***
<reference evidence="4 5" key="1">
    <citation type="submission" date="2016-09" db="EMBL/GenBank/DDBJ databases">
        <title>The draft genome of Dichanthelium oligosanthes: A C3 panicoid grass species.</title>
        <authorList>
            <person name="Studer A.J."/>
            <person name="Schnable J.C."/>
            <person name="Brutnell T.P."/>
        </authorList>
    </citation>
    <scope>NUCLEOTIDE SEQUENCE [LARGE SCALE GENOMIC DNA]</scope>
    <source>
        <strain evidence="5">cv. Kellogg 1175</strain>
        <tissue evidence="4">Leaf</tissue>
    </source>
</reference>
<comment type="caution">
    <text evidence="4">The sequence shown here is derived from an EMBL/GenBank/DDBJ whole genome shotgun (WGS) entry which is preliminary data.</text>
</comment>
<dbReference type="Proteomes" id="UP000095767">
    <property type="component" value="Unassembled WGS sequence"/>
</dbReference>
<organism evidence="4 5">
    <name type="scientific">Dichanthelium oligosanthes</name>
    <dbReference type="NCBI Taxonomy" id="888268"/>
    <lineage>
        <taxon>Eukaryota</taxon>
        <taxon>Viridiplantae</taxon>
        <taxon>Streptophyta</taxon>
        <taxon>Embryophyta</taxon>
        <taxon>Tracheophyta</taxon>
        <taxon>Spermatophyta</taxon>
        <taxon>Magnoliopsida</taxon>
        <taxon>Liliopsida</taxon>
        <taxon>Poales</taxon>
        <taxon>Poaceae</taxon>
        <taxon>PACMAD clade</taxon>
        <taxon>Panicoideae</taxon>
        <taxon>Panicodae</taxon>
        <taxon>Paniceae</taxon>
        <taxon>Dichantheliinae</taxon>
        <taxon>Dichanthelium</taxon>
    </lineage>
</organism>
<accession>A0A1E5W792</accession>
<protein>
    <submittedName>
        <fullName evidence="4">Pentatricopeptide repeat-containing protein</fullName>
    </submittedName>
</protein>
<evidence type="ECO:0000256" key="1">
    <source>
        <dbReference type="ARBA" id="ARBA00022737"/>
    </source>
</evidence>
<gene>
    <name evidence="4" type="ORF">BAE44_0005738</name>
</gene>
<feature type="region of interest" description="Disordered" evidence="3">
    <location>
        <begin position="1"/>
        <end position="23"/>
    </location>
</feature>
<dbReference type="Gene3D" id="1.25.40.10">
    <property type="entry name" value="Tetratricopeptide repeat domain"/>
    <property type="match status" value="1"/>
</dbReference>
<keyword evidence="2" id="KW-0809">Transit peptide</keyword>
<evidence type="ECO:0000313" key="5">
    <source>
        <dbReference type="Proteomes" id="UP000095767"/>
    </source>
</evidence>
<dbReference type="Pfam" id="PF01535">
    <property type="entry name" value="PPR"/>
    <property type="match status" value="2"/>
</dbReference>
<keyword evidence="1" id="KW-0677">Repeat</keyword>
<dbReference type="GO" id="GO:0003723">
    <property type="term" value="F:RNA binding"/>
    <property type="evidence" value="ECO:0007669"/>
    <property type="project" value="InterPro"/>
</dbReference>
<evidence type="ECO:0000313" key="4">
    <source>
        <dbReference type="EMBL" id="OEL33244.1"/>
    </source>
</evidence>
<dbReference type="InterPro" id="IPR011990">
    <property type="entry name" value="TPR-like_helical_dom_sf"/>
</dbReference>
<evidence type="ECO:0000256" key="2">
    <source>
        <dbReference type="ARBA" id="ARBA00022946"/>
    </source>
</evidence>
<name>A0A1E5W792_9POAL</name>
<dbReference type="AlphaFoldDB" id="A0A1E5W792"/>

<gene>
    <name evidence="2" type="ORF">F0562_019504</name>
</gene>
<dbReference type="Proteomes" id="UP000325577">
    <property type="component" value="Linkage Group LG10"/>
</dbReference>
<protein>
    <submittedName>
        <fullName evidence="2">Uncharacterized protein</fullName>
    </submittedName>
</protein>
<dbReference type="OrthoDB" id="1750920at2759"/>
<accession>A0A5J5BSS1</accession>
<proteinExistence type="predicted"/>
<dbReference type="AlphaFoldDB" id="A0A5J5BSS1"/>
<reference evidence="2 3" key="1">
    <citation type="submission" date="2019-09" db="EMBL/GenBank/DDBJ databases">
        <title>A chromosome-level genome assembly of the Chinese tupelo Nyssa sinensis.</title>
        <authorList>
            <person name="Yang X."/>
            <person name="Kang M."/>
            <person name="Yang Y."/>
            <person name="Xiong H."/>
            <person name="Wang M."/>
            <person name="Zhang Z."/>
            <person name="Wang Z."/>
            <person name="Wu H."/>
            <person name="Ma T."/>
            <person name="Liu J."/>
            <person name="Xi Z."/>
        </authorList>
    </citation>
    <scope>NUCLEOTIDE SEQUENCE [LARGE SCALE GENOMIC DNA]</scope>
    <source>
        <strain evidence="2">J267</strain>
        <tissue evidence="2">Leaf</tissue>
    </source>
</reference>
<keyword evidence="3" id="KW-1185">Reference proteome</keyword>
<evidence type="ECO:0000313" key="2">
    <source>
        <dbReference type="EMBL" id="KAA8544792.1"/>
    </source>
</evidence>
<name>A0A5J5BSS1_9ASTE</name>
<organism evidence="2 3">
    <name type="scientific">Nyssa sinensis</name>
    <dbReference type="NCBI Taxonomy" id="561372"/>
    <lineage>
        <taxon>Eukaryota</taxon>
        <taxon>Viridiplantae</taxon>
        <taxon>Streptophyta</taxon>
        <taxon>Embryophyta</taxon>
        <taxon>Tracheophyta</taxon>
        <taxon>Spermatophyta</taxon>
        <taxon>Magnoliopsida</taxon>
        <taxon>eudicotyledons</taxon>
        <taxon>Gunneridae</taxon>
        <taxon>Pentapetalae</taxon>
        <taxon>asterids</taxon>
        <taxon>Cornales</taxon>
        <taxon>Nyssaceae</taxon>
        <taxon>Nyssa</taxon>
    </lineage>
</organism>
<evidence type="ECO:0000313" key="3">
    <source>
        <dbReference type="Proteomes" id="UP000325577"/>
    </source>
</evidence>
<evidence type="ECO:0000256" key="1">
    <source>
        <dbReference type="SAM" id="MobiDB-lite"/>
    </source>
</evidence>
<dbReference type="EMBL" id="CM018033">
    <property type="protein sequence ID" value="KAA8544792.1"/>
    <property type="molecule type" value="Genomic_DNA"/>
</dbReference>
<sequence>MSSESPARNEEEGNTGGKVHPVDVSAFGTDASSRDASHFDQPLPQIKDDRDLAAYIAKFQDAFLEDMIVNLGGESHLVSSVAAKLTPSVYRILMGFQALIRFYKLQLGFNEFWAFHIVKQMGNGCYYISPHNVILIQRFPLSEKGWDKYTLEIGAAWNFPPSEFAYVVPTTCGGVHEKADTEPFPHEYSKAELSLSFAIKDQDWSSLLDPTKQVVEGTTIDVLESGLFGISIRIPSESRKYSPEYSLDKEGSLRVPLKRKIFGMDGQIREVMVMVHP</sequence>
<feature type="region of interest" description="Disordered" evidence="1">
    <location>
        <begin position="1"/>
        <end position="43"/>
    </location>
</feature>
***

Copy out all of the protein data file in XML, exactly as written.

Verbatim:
<reference evidence="4 5" key="1">
    <citation type="submission" date="2016-09" db="EMBL/GenBank/DDBJ databases">
        <title>The draft genome of Dichanthelium oligosanthes: A C3 panicoid grass species.</title>
        <authorList>
            <person name="Studer A.J."/>
            <person name="Schnable J.C."/>
            <person name="Brutnell T.P."/>
        </authorList>
    </citation>
    <scope>NUCLEOTIDE SEQUENCE [LARGE SCALE GENOMIC DNA]</scope>
    <source>
        <strain evidence="5">cv. Kellogg 1175</strain>
        <tissue evidence="4">Leaf</tissue>
    </source>
</reference>
<comment type="caution">
    <text evidence="4">The sequence shown here is derived from an EMBL/GenBank/DDBJ whole genome shotgun (WGS) entry which is preliminary data.</text>
</comment>
<dbReference type="Proteomes" id="UP000095767">
    <property type="component" value="Unassembled WGS sequence"/>
</dbReference>
<organism evidence="4 5">
    <name type="scientific">Dichanthelium oligosanthes</name>
    <dbReference type="NCBI Taxonomy" id="888268"/>
    <lineage>
        <taxon>Eukaryota</taxon>
        <taxon>Viridiplantae</taxon>
        <taxon>Streptophyta</taxon>
        <taxon>Embryophyta</taxon>
        <taxon>Tracheophyta</taxon>
        <taxon>Spermatophyta</taxon>
        <taxon>Magnoliopsida</taxon>
        <taxon>Liliopsida</taxon>
        <taxon>Poales</taxon>
        <taxon>Poaceae</taxon>
        <taxon>PACMAD clade</taxon>
        <taxon>Panicoideae</taxon>
        <taxon>Panicodae</taxon>
        <taxon>Paniceae</taxon>
        <taxon>Dichantheliinae</taxon>
        <taxon>Dichanthelium</taxon>
    </lineage>
</organism>
<accession>A0A1E5W792</accession>
<protein>
    <submittedName>
        <fullName evidence="4">Pentatricopeptide repeat-containing protein</fullName>
    </submittedName>
</protein>
<evidence type="ECO:0000256" key="1">
    <source>
        <dbReference type="ARBA" id="ARBA00022737"/>
    </source>
</evidence>
<gene>
    <name evidence="4" type="ORF">BAE44_0005738</name>
</gene>
<feature type="region of interest" description="Disordered" evidence="3">
    <location>
        <begin position="1"/>
        <end position="23"/>
    </location>
</feature>
<dbReference type="Gene3D" id="1.25.40.10">
    <property type="entry name" value="Tetratricopeptide repeat domain"/>
    <property type="match status" value="1"/>
</dbReference>
<keyword evidence="2" id="KW-0809">Transit peptide</keyword>
<evidence type="ECO:0000313" key="5">
    <source>
        <dbReference type="Proteomes" id="UP000095767"/>
    </source>
</evidence>
<dbReference type="Pfam" id="PF01535">
    <property type="entry name" value="PPR"/>
    <property type="match status" value="2"/>
</dbReference>
<keyword evidence="1" id="KW-0677">Repeat</keyword>
<dbReference type="GO" id="GO:0003723">
    <property type="term" value="F:RNA binding"/>
    <property type="evidence" value="ECO:0007669"/>
    <property type="project" value="InterPro"/>
</dbReference>
<evidence type="ECO:0000313" key="4">
    <source>
        <dbReference type="EMBL" id="OEL33244.1"/>
    </source>
</evidence>
<dbReference type="InterPro" id="IPR011990">
    <property type="entry name" value="TPR-like_helical_dom_sf"/>
</dbReference>
<evidence type="ECO:0000256" key="2">
    <source>
        <dbReference type="ARBA" id="ARBA00022946"/>
    </source>
</evidence>
<name>A0A1E5W792_9POAL</name>
<dbReference type="AlphaFoldDB" id="A0A1E5W792"/>

<gene>
    <name evidence="2" type="ORF">F0562_019504</name>
</gene>
<dbReference type="Proteomes" id="UP000325577">
    <property type="component" value="Linkage Group LG10"/>
</dbReference>
<protein>
    <submittedName>
        <fullName evidence="2">Uncharacterized protein</fullName>
    </submittedName>
</protein>
<dbReference type="OrthoDB" id="1750920at2759"/>
<accession>A0A5J5BSS1</accession>
<proteinExistence type="predicted"/>
<dbReference type="AlphaFoldDB" id="A0A5J5BSS1"/>
<reference evidence="2 3" key="1">
    <citation type="submission" date="2019-09" db="EMBL/GenBank/DDBJ databases">
        <title>A chromosome-level genome assembly of the Chinese tupelo Nyssa sinensis.</title>
        <authorList>
            <person name="Yang X."/>
            <person name="Kang M."/>
            <person name="Yang Y."/>
            <person name="Xiong H."/>
            <person name="Wang M."/>
            <person name="Zhang Z."/>
            <person name="Wang Z."/>
            <person name="Wu H."/>
            <person name="Ma T."/>
            <person name="Liu J."/>
            <person name="Xi Z."/>
        </authorList>
    </citation>
    <scope>NUCLEOTIDE SEQUENCE [LARGE SCALE GENOMIC DNA]</scope>
    <source>
        <strain evidence="2">J267</strain>
        <tissue evidence="2">Leaf</tissue>
    </source>
</reference>
<keyword evidence="3" id="KW-1185">Reference proteome</keyword>
<evidence type="ECO:0000313" key="2">
    <source>
        <dbReference type="EMBL" id="KAA8544792.1"/>
    </source>
</evidence>
<name>A0A5J5BSS1_9ASTE</name>
<organism evidence="2 3">
    <name type="scientific">Nyssa sinensis</name>
    <dbReference type="NCBI Taxonomy" id="561372"/>
    <lineage>
        <taxon>Eukaryota</taxon>
        <taxon>Viridiplantae</taxon>
        <taxon>Streptophyta</taxon>
        <taxon>Embryophyta</taxon>
        <taxon>Tracheophyta</taxon>
        <taxon>Spermatophyta</taxon>
        <taxon>Magnoliopsida</taxon>
        <taxon>eudicotyledons</taxon>
        <taxon>Gunneridae</taxon>
        <taxon>Pentapetalae</taxon>
        <taxon>asterids</taxon>
        <taxon>Cornales</taxon>
        <taxon>Nyssaceae</taxon>
        <taxon>Nyssa</taxon>
    </lineage>
</organism>
<evidence type="ECO:0000313" key="3">
    <source>
        <dbReference type="Proteomes" id="UP000325577"/>
    </source>
</evidence>
<evidence type="ECO:0000256" key="1">
    <source>
        <dbReference type="SAM" id="MobiDB-lite"/>
    </source>
</evidence>
<dbReference type="EMBL" id="CM018033">
    <property type="protein sequence ID" value="KAA8544792.1"/>
    <property type="molecule type" value="Genomic_DNA"/>
</dbReference>
<sequence>MSSESPARNEEEGNTGGKVHPVDVSAFGTDASSRDASHFDQPLPQIKDDRDLAAYIAKFQDAFLEDMIVNLGGESHLVSSVAAKLTPSVYRILMGFQALIRFYKLQLGFNEFWAFHIVKQMGNGCYYISPHNVILIQRFPLSEKGWDKYTLEIGAAWNFPPSEFAYVVPTTCGGVHEKADTEPFPHEYSKAELSLSFAIKDQDWSSLLDPTKQVVEGTTIDVLESGLFGISIRIPSESRKYSPEYSLDKEGSLRVPLKRKIFGMDGQIREVMVMVHP</sequence>
<feature type="region of interest" description="Disordered" evidence="1">
    <location>
        <begin position="1"/>
        <end position="43"/>
    </location>
</feature>